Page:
An aside: I used to love watching their little faces light up when they returned to their sheets. I used to go and write something on everybody's sheet too, of course. One time, the class secretly put my name on a sheet and got everyone to write on it without me knowing and were pleased to present it to me at the end of the session.

Now as I might have said one or two times before; I know I am not everyone's cup of tea. In my youth, I am preety sure I was even more direct and outspoken than I am now. Those that struggled with me tended to be extreme conformers. I think I rattled conforming cages too much for some to cope with. (Perhaps I am the devilish conscious most have suppressed into their subconscious!!!) Anyway, I did this activity with the teachers (and have since done it with many teams that I have worked in - see picture). I gave exactly the same instruction to the teachers as I have listed above. So when I returned to my piece of paper I was a little surprised to find, 'You have nice blond hair' (written in the handwriting of the teacher of hockey sticks fame:
( http://torturedcreative.blogspot.com/2009/12/when-my-professionalism-was-called-into.html ). Clever woman had managed to craftily tell me she didn't like me, in the middle of an exercise about helping people to feel better about themselves. And do you know what? I admired her honesty and cheekiness!!!!

5 comments:

  1. She was/is a smart lady :)

    Even more direct and outspoken?? Is that possible? :)

    Neat idea on the self-esteem thing, not come across that before.

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  2. ooh I hope you smiled graciously whilst accepting this 'compliment' from the "stupid old bag"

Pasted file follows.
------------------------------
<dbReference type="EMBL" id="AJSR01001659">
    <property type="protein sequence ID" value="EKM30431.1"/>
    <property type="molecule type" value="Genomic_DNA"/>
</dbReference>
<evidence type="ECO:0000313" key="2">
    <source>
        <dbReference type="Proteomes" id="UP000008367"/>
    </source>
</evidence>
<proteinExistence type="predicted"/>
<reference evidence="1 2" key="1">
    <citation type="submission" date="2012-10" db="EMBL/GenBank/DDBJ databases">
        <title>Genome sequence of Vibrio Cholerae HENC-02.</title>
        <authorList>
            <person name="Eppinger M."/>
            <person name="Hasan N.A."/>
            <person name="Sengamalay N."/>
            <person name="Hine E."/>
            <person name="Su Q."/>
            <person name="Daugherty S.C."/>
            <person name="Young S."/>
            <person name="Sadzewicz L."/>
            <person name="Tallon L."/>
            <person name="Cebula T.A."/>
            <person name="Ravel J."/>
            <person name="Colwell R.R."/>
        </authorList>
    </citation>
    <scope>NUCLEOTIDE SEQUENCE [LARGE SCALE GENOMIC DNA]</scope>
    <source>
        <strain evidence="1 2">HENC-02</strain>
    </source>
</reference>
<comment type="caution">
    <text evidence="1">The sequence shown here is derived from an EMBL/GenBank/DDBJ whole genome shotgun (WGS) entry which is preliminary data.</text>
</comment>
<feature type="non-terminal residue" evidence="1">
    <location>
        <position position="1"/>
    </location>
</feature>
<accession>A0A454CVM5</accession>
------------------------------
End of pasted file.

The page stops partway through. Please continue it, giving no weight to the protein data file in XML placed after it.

you didn't write that down for her now did you?

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  3. We did this on my PGCE course with each other. Sadly the only comment I remember was from one of the guys. It said "I like your bum and your hair."

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  4. Codgi - yep, clever woman...I wondered if she had waited a long time for such an opportunity.

    I am tame now - by comparison. Honestly.

    Clipster - I tried to remember what I wrote on her sheet...probably thought some very positive PR was needed...so probably gushed compliments at her! I led by example to show that I had learnt the error of my ways and that calling someone a 'stupid old bag' via a kid wasn't overly self-esteem enhancing!!!!! Live and learn!

    'I like your bum and your hair???' Funny what we receive!

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  5. I was actually pretty miffed at that comment at the time! You know, I'm-more-than-just-a-pretty-face-feminist stuff which is probably why that one sticks in my mind. However, I did shag the guy who wrote it a week later!! Talk about mixed messages and fucked up psychology.